Sorry, this is *so* harsh, but you are a strong, smart person who deserves to be with someone committed that enhances your life and brings out the best in you. You are going to be fine. Go home, make a life for yourself, and invest in yourself all that emotional energy you've been pouring into him. I guarantee in a year or two you will shake your head and wonder why it took so long to rip off the bandaid.
posted by saucysault at 9:00 AM on January 8, 2018 [26 favorites]

Best answer: I've been through a couple of rounds of "this LTR is in a bad place, some of it's probably untreated mental health stuff and some of it isn't, what do we do", and it's hard and shitty. But what I've come out of it with is that the fundamental thing that has to be there, for the relationship to be saved, is the bedrock sense that you still both want to be in the relationship together and to rebuild (or more likely, totally redesign) the parts of the relationship that aren't working. Even knowing it's going to get worse before it gets better. Even knowing what you rebuild won't be just like the thing you've lost, and that in doing so you are closing off other possible options for your life. If you still both fundamentally want it, you've got a fighting chance.

If he's not in a place to say "I know everything sucks right now and I'm scared that our differences may be unbridgeable by now, but I still really want to try to bridge them, and I am committed to doing [XYZ] to help address my own part in this, and I want to talk to you about also doing [ABC] together to work on it", then I would urge you to proceed only with extreme caution. You're at a high risk of throwing yourself wholeheartedly into saving your end of a partnership where the other person isn't anywhere near being able to do the same, and you deserve better than than that. If you were my friend, I would advise you to begin putting whatever you need in place to disentangle yourself, even if you're not ready to actually commit to that decision yet.
posted by Stacey at 9:13 AM on January 8, 2018 [27 favorites]

he absolutely doesn't want to adopt; talks about wanting to pour himself and his knowledge into a descendant; has admitted I would have to do most of the actual parenting

Ew, no, gross. This is just red flags all over the damned place. No matter what happens, do not have a child with this man until and unless he gets his shit together.
posted by cooker girl at 9:21 AM on January 8, 2018 [80 favorites]

I feel like this is a crisis of life purpose and meaning and / or a mental health thing on his part, related to his identity around work or his use of work to avoid feeling feelings (or whatever caused him to get laid off -- some pattern of not functioning well?).

You say he was a workaholic. Then work got tougher and tougher (and his self esteem went with it?). Then he got laid off, leaving a big hole where he used to devote his time, anxiety, and focus.

I'm someone who gets a lot of energy from my work (everything from "yay meaningful accomplishment" satisfaction to "oh sh*t how are we going to handle this" adrenaline to the general "i have motivation and energy because I want to reach this goal" (dopamine?) type stuff). Even Spring Breaks used to throw me for a loop. Suddenly I'd be trying to figure out what life was really About and feeling like all the things I normally cared about were meaningless. It makes complete sense that he's looking to avoid those uncomfortable feelings with a new crush or turn his attention toward finding meaning and belonging through family.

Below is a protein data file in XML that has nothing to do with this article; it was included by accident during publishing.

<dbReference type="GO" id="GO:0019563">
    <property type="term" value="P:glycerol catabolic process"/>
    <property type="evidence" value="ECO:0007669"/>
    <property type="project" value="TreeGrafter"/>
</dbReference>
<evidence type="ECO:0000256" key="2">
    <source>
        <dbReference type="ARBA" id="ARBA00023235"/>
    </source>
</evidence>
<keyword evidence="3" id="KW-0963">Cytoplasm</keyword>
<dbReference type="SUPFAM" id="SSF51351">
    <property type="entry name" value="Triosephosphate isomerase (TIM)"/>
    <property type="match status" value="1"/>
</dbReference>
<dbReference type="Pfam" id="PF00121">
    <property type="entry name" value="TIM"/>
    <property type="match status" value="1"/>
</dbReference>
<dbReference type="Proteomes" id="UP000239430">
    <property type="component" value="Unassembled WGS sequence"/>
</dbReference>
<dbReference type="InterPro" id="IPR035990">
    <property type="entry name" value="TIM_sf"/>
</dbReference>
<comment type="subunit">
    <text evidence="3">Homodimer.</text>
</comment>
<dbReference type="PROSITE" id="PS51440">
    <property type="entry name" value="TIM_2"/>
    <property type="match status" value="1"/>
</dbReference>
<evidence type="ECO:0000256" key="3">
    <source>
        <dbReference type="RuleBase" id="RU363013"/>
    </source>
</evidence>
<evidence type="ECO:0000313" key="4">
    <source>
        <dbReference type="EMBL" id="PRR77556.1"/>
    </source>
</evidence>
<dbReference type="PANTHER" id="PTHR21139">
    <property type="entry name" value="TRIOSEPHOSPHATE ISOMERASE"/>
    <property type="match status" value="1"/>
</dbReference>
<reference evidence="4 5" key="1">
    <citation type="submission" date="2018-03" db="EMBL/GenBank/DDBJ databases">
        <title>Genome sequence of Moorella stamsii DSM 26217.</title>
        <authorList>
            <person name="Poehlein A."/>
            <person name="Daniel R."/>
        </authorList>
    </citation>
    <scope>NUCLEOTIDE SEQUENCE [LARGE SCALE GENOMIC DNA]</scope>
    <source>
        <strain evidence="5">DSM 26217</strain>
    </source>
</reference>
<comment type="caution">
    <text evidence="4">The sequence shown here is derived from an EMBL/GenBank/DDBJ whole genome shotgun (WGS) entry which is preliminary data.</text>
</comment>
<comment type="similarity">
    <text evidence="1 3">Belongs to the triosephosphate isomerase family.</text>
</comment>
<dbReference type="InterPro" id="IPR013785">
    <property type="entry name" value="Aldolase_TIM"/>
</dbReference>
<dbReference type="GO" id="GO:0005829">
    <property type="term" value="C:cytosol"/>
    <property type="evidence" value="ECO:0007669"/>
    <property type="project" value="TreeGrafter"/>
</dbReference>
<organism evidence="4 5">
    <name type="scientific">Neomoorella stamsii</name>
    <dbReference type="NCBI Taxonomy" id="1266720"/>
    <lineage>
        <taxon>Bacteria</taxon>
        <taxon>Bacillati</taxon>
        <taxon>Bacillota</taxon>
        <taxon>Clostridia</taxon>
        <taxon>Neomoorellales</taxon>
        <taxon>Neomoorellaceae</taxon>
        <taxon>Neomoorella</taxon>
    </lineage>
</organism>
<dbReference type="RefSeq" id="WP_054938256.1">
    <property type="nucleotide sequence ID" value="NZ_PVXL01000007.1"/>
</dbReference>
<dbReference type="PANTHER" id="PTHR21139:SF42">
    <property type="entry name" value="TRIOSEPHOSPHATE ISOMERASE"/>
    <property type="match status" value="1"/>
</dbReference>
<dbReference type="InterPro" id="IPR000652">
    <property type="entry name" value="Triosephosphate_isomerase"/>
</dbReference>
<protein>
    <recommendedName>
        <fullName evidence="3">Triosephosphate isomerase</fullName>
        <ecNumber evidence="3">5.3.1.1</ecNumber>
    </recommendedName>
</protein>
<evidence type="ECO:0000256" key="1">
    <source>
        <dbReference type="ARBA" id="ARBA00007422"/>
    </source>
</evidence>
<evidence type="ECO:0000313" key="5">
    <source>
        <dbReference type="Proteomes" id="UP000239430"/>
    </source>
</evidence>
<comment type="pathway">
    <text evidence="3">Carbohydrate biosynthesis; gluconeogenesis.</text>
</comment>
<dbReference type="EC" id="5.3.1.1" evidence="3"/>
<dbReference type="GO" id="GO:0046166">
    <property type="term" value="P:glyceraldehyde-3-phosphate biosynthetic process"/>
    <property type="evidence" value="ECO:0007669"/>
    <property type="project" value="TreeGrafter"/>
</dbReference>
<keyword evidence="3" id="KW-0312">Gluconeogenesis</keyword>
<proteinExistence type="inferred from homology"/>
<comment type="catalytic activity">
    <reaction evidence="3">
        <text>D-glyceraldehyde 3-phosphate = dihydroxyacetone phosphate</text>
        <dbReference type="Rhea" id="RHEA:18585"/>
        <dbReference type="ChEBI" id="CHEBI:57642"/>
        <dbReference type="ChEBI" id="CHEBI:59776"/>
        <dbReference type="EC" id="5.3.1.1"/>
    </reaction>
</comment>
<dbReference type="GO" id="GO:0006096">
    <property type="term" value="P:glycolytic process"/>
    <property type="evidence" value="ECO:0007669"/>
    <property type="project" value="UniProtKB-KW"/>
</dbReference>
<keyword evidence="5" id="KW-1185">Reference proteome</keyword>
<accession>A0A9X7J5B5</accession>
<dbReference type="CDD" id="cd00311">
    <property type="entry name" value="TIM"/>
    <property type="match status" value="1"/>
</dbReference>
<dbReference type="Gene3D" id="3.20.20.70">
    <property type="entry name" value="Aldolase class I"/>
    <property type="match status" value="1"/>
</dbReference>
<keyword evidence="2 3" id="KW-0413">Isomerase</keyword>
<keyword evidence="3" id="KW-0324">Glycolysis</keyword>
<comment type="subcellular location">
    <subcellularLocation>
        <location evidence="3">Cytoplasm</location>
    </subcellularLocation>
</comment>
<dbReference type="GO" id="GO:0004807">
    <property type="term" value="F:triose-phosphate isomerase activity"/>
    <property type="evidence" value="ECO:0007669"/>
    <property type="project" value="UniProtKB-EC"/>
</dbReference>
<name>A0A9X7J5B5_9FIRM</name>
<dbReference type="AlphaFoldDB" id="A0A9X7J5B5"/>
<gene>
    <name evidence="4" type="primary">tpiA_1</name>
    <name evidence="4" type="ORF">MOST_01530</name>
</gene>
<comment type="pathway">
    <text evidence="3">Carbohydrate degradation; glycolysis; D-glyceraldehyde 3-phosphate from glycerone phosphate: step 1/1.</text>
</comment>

It seems like you guys aren't having these kinds of conversations, nor are you feeling much support from him. This part jumped out at me:

For my part, I know why things haven't been good on my end (lack of trust or feeling emotionally safe, essentially)

To me, this sounds like "yes, get couples therapy!" Sure, sure, he should be doing his own work and is an adult and etc. But, you love him (it sounds like) and have been together for 11 years, so I don't think this is a time to rest on principle. Sometimes people don't know what they're missing, but you know what therapy can do for you as a couple, and for him. Eventually he'll have to go to one on his own, but with things in his life going the way they are, I wouldn't be surprised if he was ready to try some new approaches. He's desperately casting about for them already.

Good luck and I'm sorry for your pain here.
posted by salvia at 9:22 AM on January 8, 2018 [4 favorites]

I think you should put on your own oxygen mask, at the very least. You don't have to End It All right this second, but you can begin calmly and thoughtfully putting your own stuff in order in the way you'd need it to carry on alone, because you can't depend on him now.

You may need to give him a few weeks or months of mental health treatment before he is well enough to know what he truly wants to do, and before you know enough to know whether you want to continue (and in what way you need to disengage if you do not). I think he is too unwell for joint therapy yet; that work is incredibly hard and not for suicidal people. It's not an emergency room for relationships, it's reconstructive work.

If he is not choosing to pursue his own mental health treatment or asking urgently for your help if he is struggling to do it himself, you may have no choice but to move on.
posted by Lyn Never at 9:30 AM on January 8, 2018 [4 favorites]

No matter what happens, do not have a child with this man until and unless he gets his shit together.

He's not looking for a child, but rather an extension of his own ego. If you have a child with this man and the child is disabled in some way such that he perceives that he won't be able to make a "legacy" out of him/her, he will leave you and the child. If the child rejects being an ego-extension, he will never treat him/her well. In either case, he will consider himself the injured party. Now consider whether this is the kind of person you want to spend the rest of your life with.